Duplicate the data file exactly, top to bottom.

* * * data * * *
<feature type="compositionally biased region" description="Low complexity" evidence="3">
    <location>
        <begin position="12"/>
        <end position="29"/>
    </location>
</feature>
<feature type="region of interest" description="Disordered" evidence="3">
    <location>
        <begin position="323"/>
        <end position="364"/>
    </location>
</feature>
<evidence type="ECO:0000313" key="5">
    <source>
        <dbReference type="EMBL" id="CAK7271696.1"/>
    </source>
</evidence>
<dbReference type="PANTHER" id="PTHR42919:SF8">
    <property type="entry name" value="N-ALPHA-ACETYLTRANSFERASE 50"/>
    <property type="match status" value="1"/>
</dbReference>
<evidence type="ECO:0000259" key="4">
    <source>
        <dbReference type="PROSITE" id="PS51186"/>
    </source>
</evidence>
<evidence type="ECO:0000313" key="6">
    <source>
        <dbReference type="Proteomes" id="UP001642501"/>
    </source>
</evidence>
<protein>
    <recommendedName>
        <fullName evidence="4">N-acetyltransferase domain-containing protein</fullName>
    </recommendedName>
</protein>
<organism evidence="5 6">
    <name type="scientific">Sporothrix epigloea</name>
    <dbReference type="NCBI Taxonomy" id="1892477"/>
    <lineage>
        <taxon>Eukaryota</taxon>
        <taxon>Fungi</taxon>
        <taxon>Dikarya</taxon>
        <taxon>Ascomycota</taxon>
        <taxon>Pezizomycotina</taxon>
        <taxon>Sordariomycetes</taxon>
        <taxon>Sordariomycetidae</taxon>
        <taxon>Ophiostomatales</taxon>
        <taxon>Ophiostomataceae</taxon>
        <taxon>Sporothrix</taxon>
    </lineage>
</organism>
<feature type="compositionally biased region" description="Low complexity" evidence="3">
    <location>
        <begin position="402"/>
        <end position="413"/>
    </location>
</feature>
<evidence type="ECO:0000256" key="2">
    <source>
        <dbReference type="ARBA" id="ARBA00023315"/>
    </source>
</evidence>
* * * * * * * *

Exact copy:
<feature type="compositionally biased region" description="Low complexity" evidence="3">
    <location>
        <begin position="12"/>
        <end position="29"/>
    </location>
</feature>
<feature type="region of interest" description="Disordered" evidence="3">
    <location>
        <begin position="323"/>
        <end position="364"/>
    </location>
</feature>
<evidence type="ECO:0000313" key="5">
    <source>
        <dbReference type="EMBL" id="CAK7271696.1"/>
    </source>
</evidence>
<dbReference type="PANTHER" id="PTHR42919:SF8">
    <property type="entry name" value="N-ALPHA-ACETYLTRANSFERASE 50"/>
    <property type="match status" value="1"/>
</dbReference>
<evidence type="ECO:0000259" key="4">
    <source>
        <dbReference type="PROSITE" id="PS51186"/>
    </source>
</evidence>
<evidence type="ECO:0000313" key="6">
    <source>
        <dbReference type="Proteomes" id="UP001642501"/>
    </source>
</evidence>
<protein>
    <recommendedName>
        <fullName evidence="4">N-acetyltransferase domain-containing protein</fullName>
    </recommendedName>
</protein>
<organism evidence="5 6">
    <name type="scientific">Sporothrix epigloea</name>
    <dbReference type="NCBI Taxonomy" id="1892477"/>
    <lineage>
        <taxon>Eukaryota</taxon>
        <taxon>Fungi</taxon>
        <taxon>Dikarya</taxon>
        <taxon>Ascomycota</taxon>
        <taxon>Pezizomycotina</taxon>
        <taxon>Sordariomycetes</taxon>
        <taxon>Sordariomycetidae</taxon>
        <taxon>Ophiostomatales</taxon>
        <taxon>Ophiostomataceae</taxon>
        <taxon>Sporothrix</taxon>
    </lineage>
</organism>
<feature type="compositionally biased region" description="Low complexity" evidence="3">
    <location>
        <begin position="402"/>
        <end position="413"/>
    </location>
</feature>
<evidence type="ECO:0000256" key="2">
    <source>
        <dbReference type="ARBA" id="ARBA00023315"/>
    </source>
</evidence>